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Film / The Naked City

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"Another day, another ball of fire rising in the summer sky. The city is quiet now, but it will soon be pounding with activity. This time yesterday, Jean Dexter was just another pretty girl, but now she's the marmalade on 10,000 pieces of toast."
The Narrator

The Naked City is a 1948 American Film Noir crime thriller directed by Jules Dassin, based on a story by Malvin Wald. The cast includes Barry Fitzgerald, Howard Duff, Dorothy Hart, and Don Taylor. It also features narration from Mark Hellinger, the producer, who died of a heart attack at age 44 after seeing the film's final cut but before it released in theaters. The soundtrack was composed by Miklos Rozsa and Frank Skinner.

Set and filmed in Manhattan, the story depicts the police investigation following the murder of a young model named Jean Dexter. Jean is found in her apartment, supposedly drowned in the bathtub, but the medical examiner tells at a glance that she was sedated and drowned. NYPD Detective Lieutenant Dan Muldoon (Fitzgerald) is placed in charge of the case and he sets about, with the help of other beat cops and detectives, to find the girl's killer.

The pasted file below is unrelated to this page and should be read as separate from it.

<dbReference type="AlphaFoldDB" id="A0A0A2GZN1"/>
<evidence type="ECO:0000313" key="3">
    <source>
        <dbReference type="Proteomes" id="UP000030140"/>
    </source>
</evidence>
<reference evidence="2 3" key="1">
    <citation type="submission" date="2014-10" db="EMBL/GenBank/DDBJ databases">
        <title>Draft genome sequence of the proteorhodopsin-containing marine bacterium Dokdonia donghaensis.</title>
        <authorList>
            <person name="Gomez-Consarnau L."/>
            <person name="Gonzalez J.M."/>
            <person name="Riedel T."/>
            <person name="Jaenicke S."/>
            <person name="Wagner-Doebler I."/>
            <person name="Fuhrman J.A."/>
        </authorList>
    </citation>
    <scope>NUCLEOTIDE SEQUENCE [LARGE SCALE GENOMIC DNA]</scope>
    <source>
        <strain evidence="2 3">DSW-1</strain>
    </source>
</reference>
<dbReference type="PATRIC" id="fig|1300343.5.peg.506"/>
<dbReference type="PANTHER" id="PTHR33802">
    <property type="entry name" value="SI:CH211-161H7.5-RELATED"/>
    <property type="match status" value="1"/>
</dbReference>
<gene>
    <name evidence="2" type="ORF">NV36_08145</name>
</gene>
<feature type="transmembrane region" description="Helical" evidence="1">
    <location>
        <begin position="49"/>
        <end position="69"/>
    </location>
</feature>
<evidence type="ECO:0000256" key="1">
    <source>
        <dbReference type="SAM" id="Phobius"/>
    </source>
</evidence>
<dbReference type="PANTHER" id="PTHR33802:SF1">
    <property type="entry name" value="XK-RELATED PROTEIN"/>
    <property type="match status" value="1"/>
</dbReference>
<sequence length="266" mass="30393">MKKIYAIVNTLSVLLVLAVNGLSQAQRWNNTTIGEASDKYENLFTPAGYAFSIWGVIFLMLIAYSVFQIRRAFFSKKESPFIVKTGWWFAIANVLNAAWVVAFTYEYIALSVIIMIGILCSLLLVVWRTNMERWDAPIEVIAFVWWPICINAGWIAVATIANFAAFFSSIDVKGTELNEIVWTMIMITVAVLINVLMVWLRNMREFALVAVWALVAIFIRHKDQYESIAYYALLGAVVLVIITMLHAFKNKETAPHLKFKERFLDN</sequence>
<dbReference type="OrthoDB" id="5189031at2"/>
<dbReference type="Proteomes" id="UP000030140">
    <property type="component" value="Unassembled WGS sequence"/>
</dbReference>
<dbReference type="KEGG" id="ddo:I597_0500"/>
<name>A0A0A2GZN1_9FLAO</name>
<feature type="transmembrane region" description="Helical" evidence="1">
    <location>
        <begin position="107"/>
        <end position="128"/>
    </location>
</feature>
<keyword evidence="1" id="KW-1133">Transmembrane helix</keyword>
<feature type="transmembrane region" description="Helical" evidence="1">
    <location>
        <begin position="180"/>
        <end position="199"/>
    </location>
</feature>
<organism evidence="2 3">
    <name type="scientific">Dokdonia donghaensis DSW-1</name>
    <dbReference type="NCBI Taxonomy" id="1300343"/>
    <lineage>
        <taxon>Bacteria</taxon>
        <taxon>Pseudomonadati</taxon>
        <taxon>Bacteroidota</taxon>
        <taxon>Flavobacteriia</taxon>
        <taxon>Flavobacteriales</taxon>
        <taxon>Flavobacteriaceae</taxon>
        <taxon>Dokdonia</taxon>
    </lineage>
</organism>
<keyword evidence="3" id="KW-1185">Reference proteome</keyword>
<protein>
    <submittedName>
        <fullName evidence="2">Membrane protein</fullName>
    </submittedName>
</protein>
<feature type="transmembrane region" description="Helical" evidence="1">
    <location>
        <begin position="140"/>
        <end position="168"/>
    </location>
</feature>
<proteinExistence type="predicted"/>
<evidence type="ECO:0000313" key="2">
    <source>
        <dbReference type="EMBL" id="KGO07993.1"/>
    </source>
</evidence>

The film earned Academy Awards for its black-and-white cinematography (William H. Daniels) and editing (Paul Weatherwax). In 2007 it was selected for preservation in the National Film Registry by the Library of Congress.

Adapted into a weekly TV series that aired on ABC in 1958–59 and again from 1960–63.

This film provides examples of:

  • Alone with the Psycho: Played with. Newbie detective Halloran is stupid enough to go ahead and approach Garzah alone in his apartment. When Muldoon learns of this at the station he sends backup squads behind. Meanwhile, Garzah overpowers Halloran but leaves him alive and flees. The backup later manages to track down Garzah at Williamsburg Bridge.
  • Bad People Abuse Animals: Garzah shoots and kills a blind man's guard dog on the Williamsburg Bridge after he startles it and it attacks him. The gunshot alerts the police to his location.
  • Bitch Slap: Ruth Morrison angrily gives her fiancé Frank Niles one of these, for being involved with the jewel thefts and seeing Jean.
  • Bluff the Impostor: Muldoon asks the grocery boy where he hid the knife which he stabbed Jean Dexter with. The boy replies that he buried it. Of course, there was no knife involved in the murder and the killer should have known that.
  • Chase Scene: First Garzah is chased by Halloran fleeing from Niles' apartment but he escapes via train. At the end, Garzah is chased through the streets by a squad of policemen.